Aaron Copland‘s major mid-period works loom large in music history and orchestra programming, and now in philanthropy too. These works continue to earn substantial royalties, and since Copland had no heirs, it is the whole new music community that benefits from his legacy.
Established following Copland’s death in 1990, the Aaron Copland Fund for Music is overseen by a board of composers (John Harbison is president), who at the start identified important needs where Copland money would make a real difference. The Performing Ensembles Program–supporting dozens of new music ensembles nationally–and the Recording Program–supporting new music recordings–both address areas historically underfunded. Both of these programs are administered by the American Music Center, an organization he co-founded in 1939. In addition, The Aaron Copland Fund for Music has a Supplemental Program administered from the New York law office of James Kendrick: Brown, Raysman, Millstein, Felder & Steiner, LLP, which supports other broad-based efforts for composers, like the national service organizations.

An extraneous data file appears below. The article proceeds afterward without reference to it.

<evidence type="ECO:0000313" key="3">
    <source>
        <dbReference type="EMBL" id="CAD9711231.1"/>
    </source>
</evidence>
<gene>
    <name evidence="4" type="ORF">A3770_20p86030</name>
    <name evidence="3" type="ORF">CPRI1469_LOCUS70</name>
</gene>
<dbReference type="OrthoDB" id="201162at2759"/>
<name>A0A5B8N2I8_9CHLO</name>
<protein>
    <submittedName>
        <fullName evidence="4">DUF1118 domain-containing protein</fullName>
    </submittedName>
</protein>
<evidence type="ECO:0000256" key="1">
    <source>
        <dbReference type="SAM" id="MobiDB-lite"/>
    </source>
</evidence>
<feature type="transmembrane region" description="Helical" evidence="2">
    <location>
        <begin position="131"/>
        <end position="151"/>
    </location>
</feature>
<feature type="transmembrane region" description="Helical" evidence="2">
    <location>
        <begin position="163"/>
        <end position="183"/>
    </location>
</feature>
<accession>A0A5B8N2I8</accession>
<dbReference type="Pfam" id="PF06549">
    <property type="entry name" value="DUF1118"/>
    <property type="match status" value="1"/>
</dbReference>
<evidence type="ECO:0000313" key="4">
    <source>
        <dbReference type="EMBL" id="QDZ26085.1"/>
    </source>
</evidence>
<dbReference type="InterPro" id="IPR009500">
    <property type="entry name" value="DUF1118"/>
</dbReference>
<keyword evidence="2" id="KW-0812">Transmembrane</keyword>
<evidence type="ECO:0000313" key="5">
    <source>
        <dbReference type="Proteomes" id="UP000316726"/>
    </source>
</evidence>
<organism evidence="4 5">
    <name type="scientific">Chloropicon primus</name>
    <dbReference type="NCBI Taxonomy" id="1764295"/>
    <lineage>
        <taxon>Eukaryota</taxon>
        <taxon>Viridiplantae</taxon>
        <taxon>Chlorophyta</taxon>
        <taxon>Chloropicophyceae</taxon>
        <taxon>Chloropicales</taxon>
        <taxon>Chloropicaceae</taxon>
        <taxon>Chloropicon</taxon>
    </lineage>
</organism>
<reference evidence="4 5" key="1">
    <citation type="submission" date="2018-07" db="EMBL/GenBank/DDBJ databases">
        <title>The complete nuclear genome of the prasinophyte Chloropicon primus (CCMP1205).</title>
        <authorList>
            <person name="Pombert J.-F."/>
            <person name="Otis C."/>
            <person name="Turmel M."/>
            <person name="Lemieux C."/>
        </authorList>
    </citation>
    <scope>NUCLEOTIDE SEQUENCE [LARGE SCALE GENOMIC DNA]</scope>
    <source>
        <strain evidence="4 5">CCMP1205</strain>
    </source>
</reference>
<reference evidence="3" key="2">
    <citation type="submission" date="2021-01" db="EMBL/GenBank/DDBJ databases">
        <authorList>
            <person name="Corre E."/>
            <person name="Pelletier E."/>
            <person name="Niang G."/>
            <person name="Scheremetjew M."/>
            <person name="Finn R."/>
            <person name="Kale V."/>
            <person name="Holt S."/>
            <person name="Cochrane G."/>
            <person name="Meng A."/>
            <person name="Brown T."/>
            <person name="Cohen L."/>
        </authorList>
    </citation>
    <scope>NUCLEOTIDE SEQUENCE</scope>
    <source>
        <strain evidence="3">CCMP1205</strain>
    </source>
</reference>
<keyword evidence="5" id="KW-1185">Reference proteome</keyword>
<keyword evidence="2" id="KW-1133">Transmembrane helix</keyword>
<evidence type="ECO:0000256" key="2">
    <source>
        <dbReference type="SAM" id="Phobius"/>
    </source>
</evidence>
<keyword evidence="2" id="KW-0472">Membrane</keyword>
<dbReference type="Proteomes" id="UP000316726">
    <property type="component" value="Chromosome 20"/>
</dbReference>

From On the Money: New Music Funding in the United States
by Theodore Wiprud
© 2000 NewMusicBox